What’s interesting to note here is that only 50 first-time funds were raised in 2020, which the total was just shy of $4 billion in capital. This is a sharp decline from 2019’s $6 billion, and 2018’s $10.8 billion raised by first-time funds. Next, when discussing fundraising, we also find value in looking at the amount of capital overhang or dry powder that’s available to VC-backed companies. As of March 31, 2020, dry powder is currently sitting at an all-time high of $153 billion. You can see the breakdown of dry powder by vintage here. While the dry powder is building, this likely needs to be deployed as well.

Alexander: Let’s turn to what could be the hottest topic of all, the stunning rebound in initial public offerings. These days, no discussion about the bull run in IPOs is complete without getting into the rise of blank-check companies known as SPACs. SPAC deals raised more than $75 billion in 2020, a figure that is already being overtaken in 2021. Venture capital firms initially kept their distance from SPAC deals, [but] soon the allure of this vehicle became too hard to resist. As Josh Chao explains, many established firms are jumping in.

Joshua: One interesting thing to note was the involvement of VCs in the formation of their own SPACs. Investors like FirstMark, Lux Capital, 5AM Ventures and Ribbit Capital are some of the firms that are looking to integrate SPACs into their stack of financing vehicles. Whether they use it as a means of taking portfolio companies public, or simply having a stake in the equities market, that remains to be seen.

Alexander: Our guest Devika Patil, a managing director with Silicon Valley Bank, commented that SPACs have come on strong, in large part as a response to many unicorn companies’ difficulties going public through the traditional IPO process.

Devika Patil: My favorite topic [is] SPACs; we couldn’t read the daily financial news without the word SPACs popping up last year and continuing on to this year. I could go on; Susan and I could talk about this for an hour or so. I’ll try and keep this as succinct as I can. I think it’s really important. As Joshua mentioned, we saw 320% more SPACs raised in 2020 than were raised in 2019. I think it’s really important to understand what was happening in 2019 before this SPAC surge in 2020. Part of this could be attributed to the struggles that unicorns were seeing, whether it was Lyft, Uber, Slack, they went public earlier in 2019, but then didn’t trade that well in the latter half.

Then, of course, there was the well-known debacle of WeWork, which we also know now is talking to a SPAC ... and VC firm ... so it will be very interesting to see how that progresses. I think the scrutiny that was put on WeWork just made a lot of companies a little shy of IPO and put their IPO plans on hold. With the IPO market becoming more difficult for these companies, just the market became more price-sensitive and selective. I think this is where SPACs saw the opportunity. With IPOs, IPOs have seen very little innovation in the last few years, and for some companies thinking about going public, SPACs can be a really useful way to raise capital quicker and with fewer hurdles.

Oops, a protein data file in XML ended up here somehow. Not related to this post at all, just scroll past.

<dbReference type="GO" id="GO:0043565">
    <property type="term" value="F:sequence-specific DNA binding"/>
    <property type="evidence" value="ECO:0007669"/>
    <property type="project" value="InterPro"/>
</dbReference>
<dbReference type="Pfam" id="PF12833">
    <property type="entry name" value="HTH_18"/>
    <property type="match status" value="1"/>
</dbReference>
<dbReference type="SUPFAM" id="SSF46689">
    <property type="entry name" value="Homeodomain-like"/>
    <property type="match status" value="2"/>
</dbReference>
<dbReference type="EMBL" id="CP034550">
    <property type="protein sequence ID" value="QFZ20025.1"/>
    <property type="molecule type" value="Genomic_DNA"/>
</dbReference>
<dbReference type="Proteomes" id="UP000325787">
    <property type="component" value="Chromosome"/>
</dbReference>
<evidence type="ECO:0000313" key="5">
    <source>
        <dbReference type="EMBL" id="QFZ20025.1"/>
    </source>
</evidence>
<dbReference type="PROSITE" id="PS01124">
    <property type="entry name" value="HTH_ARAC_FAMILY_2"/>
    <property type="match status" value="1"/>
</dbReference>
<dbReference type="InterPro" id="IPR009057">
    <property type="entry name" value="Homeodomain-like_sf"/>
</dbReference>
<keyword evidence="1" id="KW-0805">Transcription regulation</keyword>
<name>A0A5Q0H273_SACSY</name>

They give more price certainty to founders, and they let the founders evaluate, do they want the short-term investors that may be part of the first day pops that we’ve seen with some of the IPOs in December, or do they want longer-term investors who are more interested in the growth strategy? Susan and I did an interview with Reed where he used SPACs as an opportunity to venture at scale. The IPO is not the end of the journey; it’s the beginning of the next phase. How do you want to position yourself with your investors in that journey of your company. Another issue that was brought to light is the S-1.

For high-growth companies, you can’t incorporate financial projections, but with a SPAC you cannot incorporate those financial projections. It just gives you more solid price certainty and more rationale when you go out to price. In terms of how these facts fit into the ecosystem, I definitely think it’s another way of providing exit optionality for VCs. For unicorns that maybe earlier on in their go-to-market strategy or their customer acquisition story, where they may not have scaled economics yet, I think it provides a great mechanism. There’s over $725 billion unrealized unicorn value just in the US alone. When we think of the potential that SPACs have for 2021 and beyond, it’s just remarkable.

Alexander: Susan Winter, head of loan syndication at Silicon Valley Bank, took measure of the non-equity forms of financing that have a significant footprint on the VC deal landscape today.

Susan Winter: Yes, it’s interesting. Venture got in the many different non-equity access to capital that VC and growth-stage, late-stage companies have from either the bank to the non-regulated lenders, to then once they’re public, then the conversion field. I’ll talk a little bit about the trending that we’re seeing around that. A lot of the trends that we saw on banking changed a lot as we saw 2009 on with Volcker and Dodd-Frank when we started having more regulatory scrutiny. That created a whole ecosystem for debt funds to get more actively involved in lending on either a highly leveraged or what we have been thinking about is the venture capital. That has created a proliferation of debt funds ways that did not stop in 2020.

We believe it’s going to continue in 2021. What we’ve seen is access to capital in the debt terms. Oftentimes we saw a little bit of a pullback from the venture capital-backed companies during the first quarter of last year. Part of that is, some of the people really taking a hard look at what is the cash-flow mechanics. It’s more of a debt play, making sure you’re coming in. You don’t have equity in the game, and you’re making sure that you’ve got the right of provisional structures in place. We saw a little bit of a pullback.

For the syndicated loan market, we did see a drop, [a] 31% decline. I think in technology, there was a 17% for the middle market. Then in the venture debt area, we did see it soften. We had a lot of refinancings, but it continues to be strong and we believe it’s going to continue even higher this year.